The show is actually good—and not just good for Bravo’s first scripted television show. It’s a very solid drama (which it is, first and foremost) on a cable network not known for its solid drama. In fact, watching Girlfriends’ Guide, once getting past the initial shock of it being a good show, raises a lingering question of why this show is on Bravo and not HBO or Showtime.
McConkey (Showtime, 7 p.m.): This two-hour documentary profiles the life of Shane McConkey, a pioneer of daredevil skiing and BASE jumping who died in a 2009 accident. Considering the pathos of his death is going to be contrasted with footage of his amazing stunts and his well-known sense of humor, I’m guessing there’s going to be some serious juggling of tones in this one.
A Charlie Brown Christmas (ABC, 8:30 p.m.): ABC is following up its Toy Story special with a repeat of this much-beloved 1965 special. I’ll admit that this, like Sesame Street, is another one of those hallowed pieces of American children’s entertainment hat I just sort of missed out on—Am I so insane to think the Thunderbirds episode “Give Or Take A Million” is 1965’s finest Christmas episode? Yes, yes I am, but only because it actually aired in 1966—but I’m sure everyone is right when they say it’s brilliant. Anyway, it did inspire what may be the greatest A.V. Club comment of all time, so that’s certainly a thing that happened.
The Candy Bomber (PBS, 10 p.m.): This is the kind of title that you’d read and, if it were any other channel but PBS, expect something lurid and horrific, possibly involving a deranged dude building bombs out of candy. But you realize it is airing on PBS, you read the description that it’s about “a Utah pilot’s gesture of goodwill during the 1948-49 Berlin Airlift,” and you slowly nod, knowing that all is right with the world.
Murder Book (ID, 9 p.m.): This, on the other hand, you can feel pretty certain is exactly what you think it’s going to be. Unless you think it’s about a sentient book that murders people. It might not be that.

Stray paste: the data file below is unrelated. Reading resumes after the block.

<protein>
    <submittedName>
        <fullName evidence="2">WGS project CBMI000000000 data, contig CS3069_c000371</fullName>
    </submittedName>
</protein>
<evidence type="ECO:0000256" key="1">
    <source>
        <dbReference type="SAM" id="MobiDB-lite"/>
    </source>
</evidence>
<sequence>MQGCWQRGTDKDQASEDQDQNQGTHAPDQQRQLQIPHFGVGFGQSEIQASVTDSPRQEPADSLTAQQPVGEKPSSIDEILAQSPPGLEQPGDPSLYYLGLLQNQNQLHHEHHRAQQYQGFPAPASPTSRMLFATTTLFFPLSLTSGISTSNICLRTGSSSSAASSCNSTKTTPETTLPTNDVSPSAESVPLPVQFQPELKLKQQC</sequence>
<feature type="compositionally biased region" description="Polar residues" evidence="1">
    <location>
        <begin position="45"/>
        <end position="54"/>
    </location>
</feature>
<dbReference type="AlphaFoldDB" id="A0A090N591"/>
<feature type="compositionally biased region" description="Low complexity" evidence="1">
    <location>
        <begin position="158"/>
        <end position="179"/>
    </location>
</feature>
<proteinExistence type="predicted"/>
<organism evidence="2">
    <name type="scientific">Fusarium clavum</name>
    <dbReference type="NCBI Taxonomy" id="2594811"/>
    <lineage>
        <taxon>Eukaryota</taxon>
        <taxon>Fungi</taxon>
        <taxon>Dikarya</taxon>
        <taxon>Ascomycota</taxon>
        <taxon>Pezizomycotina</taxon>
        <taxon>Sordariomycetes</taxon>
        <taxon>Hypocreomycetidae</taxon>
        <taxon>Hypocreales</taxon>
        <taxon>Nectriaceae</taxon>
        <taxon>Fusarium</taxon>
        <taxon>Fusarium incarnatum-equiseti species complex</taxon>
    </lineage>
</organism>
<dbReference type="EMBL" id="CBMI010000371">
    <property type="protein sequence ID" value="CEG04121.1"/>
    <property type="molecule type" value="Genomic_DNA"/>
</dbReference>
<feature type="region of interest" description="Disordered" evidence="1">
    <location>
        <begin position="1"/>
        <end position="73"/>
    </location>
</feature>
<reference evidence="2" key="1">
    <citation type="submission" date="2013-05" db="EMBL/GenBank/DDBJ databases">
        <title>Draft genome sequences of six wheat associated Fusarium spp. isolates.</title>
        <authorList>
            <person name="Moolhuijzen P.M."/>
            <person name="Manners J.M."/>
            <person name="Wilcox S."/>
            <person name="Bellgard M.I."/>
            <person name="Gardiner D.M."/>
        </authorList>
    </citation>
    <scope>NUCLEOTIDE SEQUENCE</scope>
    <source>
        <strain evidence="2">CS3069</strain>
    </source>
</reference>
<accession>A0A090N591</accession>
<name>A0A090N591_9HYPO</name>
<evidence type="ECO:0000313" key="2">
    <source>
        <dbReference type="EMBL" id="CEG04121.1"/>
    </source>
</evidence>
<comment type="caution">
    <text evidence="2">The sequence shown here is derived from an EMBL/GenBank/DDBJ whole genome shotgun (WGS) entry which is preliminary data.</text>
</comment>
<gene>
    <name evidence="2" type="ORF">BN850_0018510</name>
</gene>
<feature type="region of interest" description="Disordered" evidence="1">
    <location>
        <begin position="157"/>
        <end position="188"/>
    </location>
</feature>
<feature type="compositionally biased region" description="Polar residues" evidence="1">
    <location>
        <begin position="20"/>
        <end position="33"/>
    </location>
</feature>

The Santa Clause/The Santa Clause 3: The Escape Clause (ABC Family, 8 p.m./10 p.m.): In one of the more inexplicable programming decisions in recent memory, ABC Family is skipping straight from the first Tim Allen Santa movie to the third Tim Allen Santa movie, as though it’s possible to just ignore the complex mythology and intricate arc-building that connects the trilogy. Unless…
The Santa Clause 2 (AMC, 10:30 p.m.): …yep, there it is, albeit starting 30 minutes after the third entry over on ABC Family. Limber up your DVRs now, people, because this is what we’ve been training for!
College Basketball: Syracuse at Michigan/Ohio State at Louisville (ESPN, 7:30 p.m./9:30 p.m.): Whatever else you might want to say about realignment in college sports’ major conferences and the resultant bloating of the membership ranks, at least it’s beefed up the roster for the annual ACC-Big Ten Challenge, as recent ACC additions Syracuse and Louisville bring some serious star power to matches against Big Ten contenders Michigan and Ohio State.
Sleepy Hollow: On the one hand, Zack Handlen had some issues with the show’s midseason finale. On the other hand, the subtitle of the review is simply the uncapitalized promise “have sword, will stab,” and that’s just damn hard to argue with.